Echo Meter Touch
Last September at the Bat conservation Trust’s National Bat Conference held at the University of Warwick, a company called Wildlife Acoustics demonstrated their new bat detector; the Echo Meter Touch (Touch), often referred to at the EMT.
Keenly interested in new technologies, I was intrigued. After speaking to a Wildlife Acoustics rep about our team’s use of the EM3 devices (we have five) for the last year, I could immediately could see the advantages of adding the Touch to our armoury.
The Touch itself is set-up to work with Apple’s iOS operating system; thus it is limited to a few Apple devices. You can follow this link for a full list of compatible devices.
After discussing the upcoming release of the product with the team, we resolved to order one and I would field-test it, before deciding if it was worth rolling out to the rest of our ecological consultants.
I ordered mine from Envisage Wildcare to put to the test on emergence bat surveys. When it arrived I was quite excited and also quite surprised. It was a lot smaller than I was expecting! I guess I am used to bat detectors being bulky, cumbersome things. In time I suspect we’ll come to view them rather like the first mobile phones in the 80s that look almost comical now.
For the tidy sum of £450 (inc VAT –- for all you non-VAT registered bat enthusiasts out there!), you get a microphone that is about 3 inches square and can be plugged into your compatible Apple device: turning your iPad mini (retina display only folks), or 4th gen iPad (Arbtech’s ecological consultants have both), into a badass bat detector. Note: compatible Apple devices are sold separately and start from about £350 (inc VAT).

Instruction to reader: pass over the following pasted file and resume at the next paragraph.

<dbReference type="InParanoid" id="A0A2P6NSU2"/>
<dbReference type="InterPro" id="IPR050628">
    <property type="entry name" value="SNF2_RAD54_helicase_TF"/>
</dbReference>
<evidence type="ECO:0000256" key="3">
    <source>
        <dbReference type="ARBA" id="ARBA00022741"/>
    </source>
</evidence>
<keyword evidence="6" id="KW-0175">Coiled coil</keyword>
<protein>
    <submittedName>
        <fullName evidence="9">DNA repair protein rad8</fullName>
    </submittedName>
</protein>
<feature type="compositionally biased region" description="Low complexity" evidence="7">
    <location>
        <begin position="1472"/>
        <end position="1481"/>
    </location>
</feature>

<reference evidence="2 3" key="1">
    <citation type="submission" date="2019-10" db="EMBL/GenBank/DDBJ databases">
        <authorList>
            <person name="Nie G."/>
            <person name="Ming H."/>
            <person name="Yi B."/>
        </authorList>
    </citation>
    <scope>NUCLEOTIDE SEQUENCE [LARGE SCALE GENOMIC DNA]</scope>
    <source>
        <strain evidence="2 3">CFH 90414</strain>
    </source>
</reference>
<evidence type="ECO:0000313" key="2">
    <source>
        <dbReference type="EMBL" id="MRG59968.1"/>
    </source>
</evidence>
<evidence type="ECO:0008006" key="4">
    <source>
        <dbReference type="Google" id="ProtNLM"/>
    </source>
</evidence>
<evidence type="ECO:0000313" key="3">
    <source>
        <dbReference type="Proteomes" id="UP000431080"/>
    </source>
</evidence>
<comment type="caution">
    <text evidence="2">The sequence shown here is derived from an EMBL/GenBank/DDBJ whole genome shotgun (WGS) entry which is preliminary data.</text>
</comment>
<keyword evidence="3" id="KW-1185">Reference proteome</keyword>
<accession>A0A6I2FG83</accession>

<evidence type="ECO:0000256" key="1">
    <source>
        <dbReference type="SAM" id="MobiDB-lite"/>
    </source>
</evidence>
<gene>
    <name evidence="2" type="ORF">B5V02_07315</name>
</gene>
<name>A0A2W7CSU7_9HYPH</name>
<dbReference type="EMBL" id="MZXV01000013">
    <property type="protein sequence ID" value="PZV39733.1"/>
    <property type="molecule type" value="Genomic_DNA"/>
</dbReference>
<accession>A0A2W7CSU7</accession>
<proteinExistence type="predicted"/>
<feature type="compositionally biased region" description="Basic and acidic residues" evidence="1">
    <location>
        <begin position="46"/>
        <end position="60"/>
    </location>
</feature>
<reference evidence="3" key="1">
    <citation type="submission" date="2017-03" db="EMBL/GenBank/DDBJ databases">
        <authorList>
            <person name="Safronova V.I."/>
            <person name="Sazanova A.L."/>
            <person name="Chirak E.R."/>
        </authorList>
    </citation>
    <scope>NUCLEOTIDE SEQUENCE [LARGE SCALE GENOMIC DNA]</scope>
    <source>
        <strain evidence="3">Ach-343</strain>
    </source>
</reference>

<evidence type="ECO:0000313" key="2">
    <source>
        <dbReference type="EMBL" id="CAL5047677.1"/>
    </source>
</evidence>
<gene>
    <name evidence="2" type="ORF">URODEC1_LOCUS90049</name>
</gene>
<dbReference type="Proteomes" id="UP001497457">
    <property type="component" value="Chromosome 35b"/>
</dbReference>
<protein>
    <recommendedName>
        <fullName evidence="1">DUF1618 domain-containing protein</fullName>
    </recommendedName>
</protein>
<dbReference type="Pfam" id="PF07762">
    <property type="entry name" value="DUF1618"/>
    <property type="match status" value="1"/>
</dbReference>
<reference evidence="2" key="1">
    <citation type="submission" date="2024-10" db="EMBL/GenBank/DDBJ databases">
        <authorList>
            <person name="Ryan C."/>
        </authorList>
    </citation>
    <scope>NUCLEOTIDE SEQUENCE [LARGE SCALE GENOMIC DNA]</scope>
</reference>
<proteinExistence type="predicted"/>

You then need to use the App Store, simple enough (it must be if I can do it) to download the Wildlife Acoustics app onto your device.
Once done, you’re ready to rock. Well, you’re ready to survey bats.
So, I downloaded the app to my iPad mini, plugged in the Touch’s microphone unit and rubbed my fingers together. I should probably explain that last bit: rubbing your fingers together produces a sound outside the range of human hearing, thus allowing you to ‘test’ a detector is functioning.
The app itself is very intuitive and very easy to operate, a big plus for those of us who work in the dark! Four simple icons: start, record, auto ID and compressed or uncompressed mode. There are of course background settings that you can play about with, such as altering the sample rate, contrast and brightness; all of which can be controlled to one’s own taste.
There is also an in-app purchase of a further feature: Kaleidoscope Pro, which effectively is a bat species auto-ID upgrade. At the time of writing this was $149 = roughly £90.
Personally, I think is cheating and is of somewhat questionable value. But, I should stress I haven’t opted to try this yet and am keeping an open mind (we will update this review once we’ve had a chance to test the Kaleidoscope Pro feature).
Back to the finger test
I was quite pleased to find a nice long sonogram and oscillogram appear on the screen (after rubbing my fingers together). One of my irritations with the EM3 was the small screen size but with my iPad it’s no longer an issue!
Before updating this section, I’ve used the Touch for almost a month ‘in the field’ and thus far it has been pretty good, it has to be said. I would describe myself as a ‘visual’ person, so I really don’t think I could now go back to a standard detector.